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Wyoming Supreme Court rejects abortion ban constitutionality questions — for now

The state’s highest court declined a request by a Teton County judge to decide on more than a dozen constitutional questions surrounding a pair of abortion bans passed last year by the Wyoming Legislature.

The Wyoming Supreme Court in September 2023 in Cheyenne. (Joshua Wolfson/WyoFile)

by Joshua Wolfson, WyoFile

The Wyoming Supreme Court won’t rule just yet on the constitutionality of the state’s abortion laws.

The high court on Tuesday declined to answer a series of constitutional questions posed by the Teton County judge who’s presiding over a legal challenge to a pair of statewide abortion bans passed last year. Both sides in that case have asked 9th District Judge Melissa Owens to rule in their favor rather than holding a trial. 

Owens has yet to decide on those motions for summary judgment. Instead, she asked the Wyoming Supreme Court last month to rule on more than a dozen questions pertaining to the constitutionality of the bans.

Wyoming Supreme Court Chief Justice Kate M. Fox (Mike Vanata/WyoFile)

In the high court’s response, Chief Justice Kate M. Fox directed Owens to rule on the pending summary judgment motions first. Owens did not provide the state Supreme Court with enough information to answer the questions, Fox’s ruling noted.

“This court acknowledges it will likely be required, at some point, to rule on the constitutionality of Wyoming’s abortion laws,” Fox wrote. “This court stands ready to do so, if and when those constitutional questions are properly presented to it.”

Owens’ ruling on the summary judgment motions could help narrow the issues the Supreme Court will eventually be asked to decide on, Fox added in her ruling.

In June 2022, the U.S. Supreme Court struck down Roe v. Wade, the landmark ruling that protected abortion rights in America for nearly 50 years. Wyoming courts have grappled with questions over the constitutionality of banning abortion here nearly the entire time since.

State lawmakers have twice passed wide-ranging bans on abortion, first as a trigger law before Roe’s fall and a second last year that rendered the first moot. In 2023, the Wyoming Legislature also instituted the nation’s first ban on abortion pills.

Supporters of abortion rights filed suit, and so far Owens has blocked enforcement of the two existing bans while the legal case plays out, keeping most abortions legal in Wyoming in the meantime. Only one clinic, in Casper, offers surgical abortions in the state.

Ambreia Fernandez-Meadows speaks at a pro-abortion rights rally in Cheyenne on June 30, 2022. (Mike Vanata/Wyofile)

Both the plaintiffs — doctors, women, an advocacy group and the clinic — and the state, which is defending the laws, have asked Owens to rule in their favor without a trial. Central to that case is the question of whether the abortion bans violate the state constitution.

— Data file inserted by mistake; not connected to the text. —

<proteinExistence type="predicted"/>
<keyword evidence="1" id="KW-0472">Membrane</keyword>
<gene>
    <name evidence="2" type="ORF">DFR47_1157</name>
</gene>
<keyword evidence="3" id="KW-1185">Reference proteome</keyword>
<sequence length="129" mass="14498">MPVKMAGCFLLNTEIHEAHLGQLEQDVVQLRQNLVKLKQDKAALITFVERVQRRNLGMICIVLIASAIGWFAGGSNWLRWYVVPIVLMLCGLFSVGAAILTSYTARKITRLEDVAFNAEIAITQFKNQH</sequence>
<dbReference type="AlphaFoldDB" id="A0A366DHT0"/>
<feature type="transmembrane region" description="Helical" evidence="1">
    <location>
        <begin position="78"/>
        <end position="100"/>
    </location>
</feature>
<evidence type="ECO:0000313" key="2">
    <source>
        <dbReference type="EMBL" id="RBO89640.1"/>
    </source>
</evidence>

In 2012, amid conservative fears surrounding the passage of Obamacare, Wyoming voters amended the constitution, declaring that adults have the right to make their own health care choices. The amendment did give state lawmakers the ability to make “reasonable and necessary restrictions on those rights … to protect the health and general welfare of the people.”

No answers yet

Whether that amendment, which ironically was touted by anti-abortion lawmakers, now prevents abortion bans in Wyoming is a key question in the case, and one that Owens last month asked the state high court to consider.

She also asked the court to rule whether the bans:

  • Violate 11 other parts of the state constitution.
  • Are unconstitutionally vague.
  • Violate Wyoming citizens’ right to privacy.

“The Court having reviewed the file and being otherwise fully advised in the premises finds that the record in this matter is fully developed and issues before the Court involve questions of law that are determinative to this action in which there does not appear to be any controlling precedent in the decisions of the Wyoming Supreme Court,” Owens wrote in her filing.

But the high court disagreed that now was the right time to wade in.

“This court believes a ruling from the district court could refine and narrow issues this Court will be called upon to determine,” Fox wrote in Tuesday’s ruling. 

The decision mirrors one the Wyoming Supreme Court made in late 2022, when Owens posed similar questions to the justices. In that instance, the high court said it couldn’t answer the questions based on the “limited factual record provided” by the lower court.

Madelyn Beck contributed to this report. 


This article was originally published by WyoFile and is republished here with permission. WyoFile is an independent nonprofit news organization focused on Wyoming people, places and policy.


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